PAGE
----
By Greg Lecker
As late winter advances day by day, birds are more active. Cardinals are busily singing here and in the city. Mallards are returning to my workplace marsh. Throughout the dark night, neighborhood owls were heard and occasionally could be seen flapping silently between trees. During my morning walks, I find carcasses of medium sized birds and a rabbit, as well as many scattered feathers. Great horned owls nested January and February; barred owls nest in March. Parents and offspring require nourishment especially now, even though prey is scarce.
Fur and Frost
It doesn’t take long to find remains of a prey animal along a path at the Arboretum woodland. The least disturbing remains I choose to share; the pattern is subtle and would be missed by the casual hiker. If one looks carefully, strands of gray fur appear woven through the frost. The prey could be cottontail rabbit or gray squirrel; the predator raptor or coyote. They collect food; I collect photographs.
Moss on Fallen Tree
A bit further along the path, a bit of green catches the eye on this St. Patrick’s morning. It is moss on a tree branch. The tree continues to live though it is undoubtedly rotting slowly in the water into which it is settling.
Leaves Steeping in Puddle
In the usual spot within the woodland wildflower garden, snow melt waters trickle across the path. As fallen leaves steep in the puddle; tannins seep out to darken the water. This small flow is a suggestion of the large amount of water that drains from the snow-covered highlands into the ravine, through Iris Pond and into Green Heron Pond. Much of the wildflower brook – where marsh marigold will bloom in two months – lies hidden under drifts of snow.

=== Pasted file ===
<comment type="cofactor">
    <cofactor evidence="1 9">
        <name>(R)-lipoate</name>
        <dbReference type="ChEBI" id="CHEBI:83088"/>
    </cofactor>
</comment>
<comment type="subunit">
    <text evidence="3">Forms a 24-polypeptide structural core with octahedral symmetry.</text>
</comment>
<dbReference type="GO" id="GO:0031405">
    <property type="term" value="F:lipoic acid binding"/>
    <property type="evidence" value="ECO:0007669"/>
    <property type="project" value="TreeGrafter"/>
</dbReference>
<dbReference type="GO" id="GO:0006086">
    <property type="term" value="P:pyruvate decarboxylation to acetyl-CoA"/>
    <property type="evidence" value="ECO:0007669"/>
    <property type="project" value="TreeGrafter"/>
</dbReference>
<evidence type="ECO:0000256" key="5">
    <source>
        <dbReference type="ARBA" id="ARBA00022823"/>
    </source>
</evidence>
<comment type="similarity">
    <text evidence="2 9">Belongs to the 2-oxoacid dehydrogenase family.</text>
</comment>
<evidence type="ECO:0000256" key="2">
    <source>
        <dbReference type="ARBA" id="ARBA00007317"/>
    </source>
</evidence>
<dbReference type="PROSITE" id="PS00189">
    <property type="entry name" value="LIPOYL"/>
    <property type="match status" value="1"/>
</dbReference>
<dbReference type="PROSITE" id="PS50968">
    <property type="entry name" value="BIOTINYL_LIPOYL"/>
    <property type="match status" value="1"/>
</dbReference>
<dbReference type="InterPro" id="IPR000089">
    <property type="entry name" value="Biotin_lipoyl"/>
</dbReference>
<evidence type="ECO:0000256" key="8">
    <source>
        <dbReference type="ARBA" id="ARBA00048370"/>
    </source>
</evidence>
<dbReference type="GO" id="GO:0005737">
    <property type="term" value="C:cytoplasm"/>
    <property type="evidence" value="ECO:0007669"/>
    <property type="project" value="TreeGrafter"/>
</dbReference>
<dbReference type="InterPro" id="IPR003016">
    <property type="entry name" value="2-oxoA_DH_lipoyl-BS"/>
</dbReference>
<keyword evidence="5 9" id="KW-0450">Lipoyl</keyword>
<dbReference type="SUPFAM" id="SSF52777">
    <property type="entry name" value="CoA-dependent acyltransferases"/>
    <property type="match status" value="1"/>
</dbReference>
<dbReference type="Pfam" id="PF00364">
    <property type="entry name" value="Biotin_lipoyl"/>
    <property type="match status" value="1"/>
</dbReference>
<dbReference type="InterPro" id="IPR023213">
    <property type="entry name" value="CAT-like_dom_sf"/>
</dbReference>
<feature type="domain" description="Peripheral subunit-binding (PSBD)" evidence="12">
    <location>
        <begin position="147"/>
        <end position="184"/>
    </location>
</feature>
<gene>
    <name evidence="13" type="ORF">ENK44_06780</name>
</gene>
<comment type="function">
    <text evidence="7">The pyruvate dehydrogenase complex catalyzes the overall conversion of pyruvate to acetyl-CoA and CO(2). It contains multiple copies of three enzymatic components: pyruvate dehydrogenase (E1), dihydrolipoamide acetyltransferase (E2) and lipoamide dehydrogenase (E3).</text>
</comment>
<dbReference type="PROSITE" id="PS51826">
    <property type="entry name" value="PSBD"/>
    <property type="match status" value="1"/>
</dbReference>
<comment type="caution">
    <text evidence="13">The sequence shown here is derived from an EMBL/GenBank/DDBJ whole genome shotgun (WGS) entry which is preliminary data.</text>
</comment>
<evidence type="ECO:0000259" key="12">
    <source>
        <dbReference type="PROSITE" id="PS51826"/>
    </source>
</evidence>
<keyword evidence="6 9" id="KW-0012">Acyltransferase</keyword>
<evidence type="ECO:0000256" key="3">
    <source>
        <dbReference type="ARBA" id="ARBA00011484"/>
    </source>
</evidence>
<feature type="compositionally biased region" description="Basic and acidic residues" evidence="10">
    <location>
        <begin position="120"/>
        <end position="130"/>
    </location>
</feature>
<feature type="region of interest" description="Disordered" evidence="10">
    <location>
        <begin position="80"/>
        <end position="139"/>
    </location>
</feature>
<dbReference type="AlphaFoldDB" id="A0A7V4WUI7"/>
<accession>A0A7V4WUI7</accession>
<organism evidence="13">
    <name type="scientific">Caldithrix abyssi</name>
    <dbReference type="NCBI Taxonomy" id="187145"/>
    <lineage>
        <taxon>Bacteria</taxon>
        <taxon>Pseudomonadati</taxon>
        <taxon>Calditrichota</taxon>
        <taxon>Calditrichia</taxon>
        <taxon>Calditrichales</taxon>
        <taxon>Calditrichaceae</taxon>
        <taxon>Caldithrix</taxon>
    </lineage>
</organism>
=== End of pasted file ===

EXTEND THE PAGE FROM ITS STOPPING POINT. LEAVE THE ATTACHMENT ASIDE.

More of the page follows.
Upstream, past the gardens, deeper into the woods, at the largest footbridge, the spring thaw can be witnessed clearly. The thinnest veil of ice and snow conceal portions of this spring stream – where a summer flow slows to a flow that is barely discernible in its direction. Now, one hears as well as sees a constant run of cold water.
Downstream, past the Iris Pond, aging White Cedars defy the swamp that has enveloped them. Native to the northeastern corner of the state, Eastern White Cedar prefers moist to wet soils. Winter meltwaters have expanded their banks lining their path to Green Heron Pond.
White Cedar Swamp
Between Iris Pond and Green Heron Pond, large tracks furrow curves amidst frozen water and fallen cattails. Not animal, but man-made machine – markings of orange construction cones hint that this is preemption and remediation against an expected flood.
Wishing safety and strength for Midwesterners coping with another spring flood season, I turn to leave. A violet horizon gives way to pinks and cerulean blue overhead. Morning sun struggles to break through an overcast dawn.
Greg Lecker is a Minnesota Master Naturalist Volunteer.